Born in Tunisia in 1983, Haythem Zakaria is a France-based transdisciplinary artist. Profoundly influenced by cosmogony and spirituality, his work is a constant experimentation of the possible conjunction of various systems and disciplines (sociology, economy, ethnography, etc.). In 2018, he won the Grand Prize of the Japan Media Arts Festival.
By basing his aesthetic practice on a transdisciplinary approach, Zakaria uses a considerable variety of tools and techniques. He explores, at each time, new methods in a continuous quest of archetypal figures, via new technologies (interactive programming, installations, different types of sensors, etc) but also through more classic mediums (photography, video, drawing, sculpture,...).
The art of Haythem Zakaria is prolix, exploring diverse forms, disciplines and fields of research, leaning on philosophical, mythological and theological references and readings.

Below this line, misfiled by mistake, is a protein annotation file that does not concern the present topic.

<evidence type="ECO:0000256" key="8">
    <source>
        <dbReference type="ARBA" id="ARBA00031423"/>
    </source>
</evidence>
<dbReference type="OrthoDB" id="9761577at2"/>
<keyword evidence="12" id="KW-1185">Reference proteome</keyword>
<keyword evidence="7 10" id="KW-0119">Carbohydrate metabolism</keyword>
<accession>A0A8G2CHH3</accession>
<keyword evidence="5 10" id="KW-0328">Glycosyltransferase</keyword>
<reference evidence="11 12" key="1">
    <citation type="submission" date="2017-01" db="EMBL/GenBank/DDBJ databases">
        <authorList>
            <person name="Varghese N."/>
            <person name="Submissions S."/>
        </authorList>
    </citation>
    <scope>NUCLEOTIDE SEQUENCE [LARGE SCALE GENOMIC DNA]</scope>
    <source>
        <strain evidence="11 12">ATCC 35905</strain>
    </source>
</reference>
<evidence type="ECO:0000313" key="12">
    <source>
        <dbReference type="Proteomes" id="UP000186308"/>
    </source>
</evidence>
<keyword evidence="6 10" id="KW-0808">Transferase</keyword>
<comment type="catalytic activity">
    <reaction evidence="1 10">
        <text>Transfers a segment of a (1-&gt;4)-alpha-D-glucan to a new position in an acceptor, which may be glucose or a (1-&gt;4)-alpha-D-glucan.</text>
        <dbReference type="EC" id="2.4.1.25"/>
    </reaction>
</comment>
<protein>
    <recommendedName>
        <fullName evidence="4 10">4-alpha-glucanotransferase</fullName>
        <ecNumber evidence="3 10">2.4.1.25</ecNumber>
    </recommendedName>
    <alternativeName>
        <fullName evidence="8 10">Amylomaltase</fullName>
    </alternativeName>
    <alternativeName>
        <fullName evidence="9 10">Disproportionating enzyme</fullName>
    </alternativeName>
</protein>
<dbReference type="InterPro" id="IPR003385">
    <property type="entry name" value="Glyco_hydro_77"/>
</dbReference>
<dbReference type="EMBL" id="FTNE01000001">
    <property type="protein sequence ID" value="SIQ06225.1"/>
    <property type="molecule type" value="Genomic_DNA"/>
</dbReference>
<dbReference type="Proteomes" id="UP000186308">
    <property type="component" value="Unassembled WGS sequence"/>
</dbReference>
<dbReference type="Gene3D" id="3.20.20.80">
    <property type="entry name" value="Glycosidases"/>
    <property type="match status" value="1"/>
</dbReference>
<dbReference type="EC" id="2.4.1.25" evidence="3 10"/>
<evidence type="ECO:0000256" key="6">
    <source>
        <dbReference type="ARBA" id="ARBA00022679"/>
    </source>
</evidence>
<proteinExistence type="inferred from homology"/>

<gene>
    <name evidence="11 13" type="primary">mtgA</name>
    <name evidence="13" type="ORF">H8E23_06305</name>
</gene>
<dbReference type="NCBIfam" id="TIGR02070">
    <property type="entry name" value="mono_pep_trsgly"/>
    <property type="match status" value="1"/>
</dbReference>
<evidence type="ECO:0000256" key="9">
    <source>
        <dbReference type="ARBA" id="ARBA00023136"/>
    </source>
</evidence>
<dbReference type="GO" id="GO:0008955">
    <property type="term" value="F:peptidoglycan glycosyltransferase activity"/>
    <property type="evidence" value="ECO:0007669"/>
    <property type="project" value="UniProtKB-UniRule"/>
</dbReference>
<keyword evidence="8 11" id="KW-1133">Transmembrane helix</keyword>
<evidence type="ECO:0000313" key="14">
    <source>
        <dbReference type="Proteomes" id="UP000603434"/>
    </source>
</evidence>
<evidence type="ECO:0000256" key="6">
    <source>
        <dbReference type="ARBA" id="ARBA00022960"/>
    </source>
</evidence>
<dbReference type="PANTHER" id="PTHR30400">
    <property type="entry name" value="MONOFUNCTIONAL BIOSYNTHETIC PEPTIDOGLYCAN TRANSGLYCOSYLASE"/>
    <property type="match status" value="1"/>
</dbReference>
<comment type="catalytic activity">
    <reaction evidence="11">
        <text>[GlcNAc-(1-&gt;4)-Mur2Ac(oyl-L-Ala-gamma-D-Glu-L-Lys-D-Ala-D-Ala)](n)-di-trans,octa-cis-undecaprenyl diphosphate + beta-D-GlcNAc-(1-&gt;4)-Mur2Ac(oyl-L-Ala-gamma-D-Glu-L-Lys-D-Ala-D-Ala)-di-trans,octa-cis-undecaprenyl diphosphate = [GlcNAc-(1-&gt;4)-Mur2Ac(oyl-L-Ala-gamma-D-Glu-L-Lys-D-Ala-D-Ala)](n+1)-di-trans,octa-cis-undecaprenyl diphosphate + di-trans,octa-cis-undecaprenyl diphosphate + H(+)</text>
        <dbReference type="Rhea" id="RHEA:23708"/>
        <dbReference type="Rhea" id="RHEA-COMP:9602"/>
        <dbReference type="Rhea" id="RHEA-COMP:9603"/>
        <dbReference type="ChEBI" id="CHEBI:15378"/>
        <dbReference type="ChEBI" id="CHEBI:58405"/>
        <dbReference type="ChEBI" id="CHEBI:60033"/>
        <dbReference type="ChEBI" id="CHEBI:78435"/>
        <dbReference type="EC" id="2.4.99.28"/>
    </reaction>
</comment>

Interstices Opus II - AfriKIKK
While “Opus I” captures the static desert’s landscape, “Opus II” catches the dynamic marine expanse. As a result of the videos digital process, this installation project reveals a “meta-landscape” that goes beyond the original landscape. The title “Interstices” refers to the Latin word interstitium (inter for “between” and sistere as “to stand, to place”). It relates to the idea of intervals both of space and time. The horizontal black and white footage of the landscape is layered with monochromatic geometries (squares, rectangles, straight lines) and intermittent natural sounds (wind, waves, etc.). These elements reveal the order and the rhythm hidden within the nature. These images were captured in the North African Sahara of Tunisia, the homeland of the artist. A place that faces political and international issues such as the flow of migrants trying to reach Europe, facing the borders obstacle and the extreme conditions of this crossing. Yet this work shows no trace of any human presence or social activity, focusing only on the images of nature, a nature that shows an internal order and harmony. The video, in which time and space are shown as abstractions while human activities remain absent, questions the essence of land and landscape.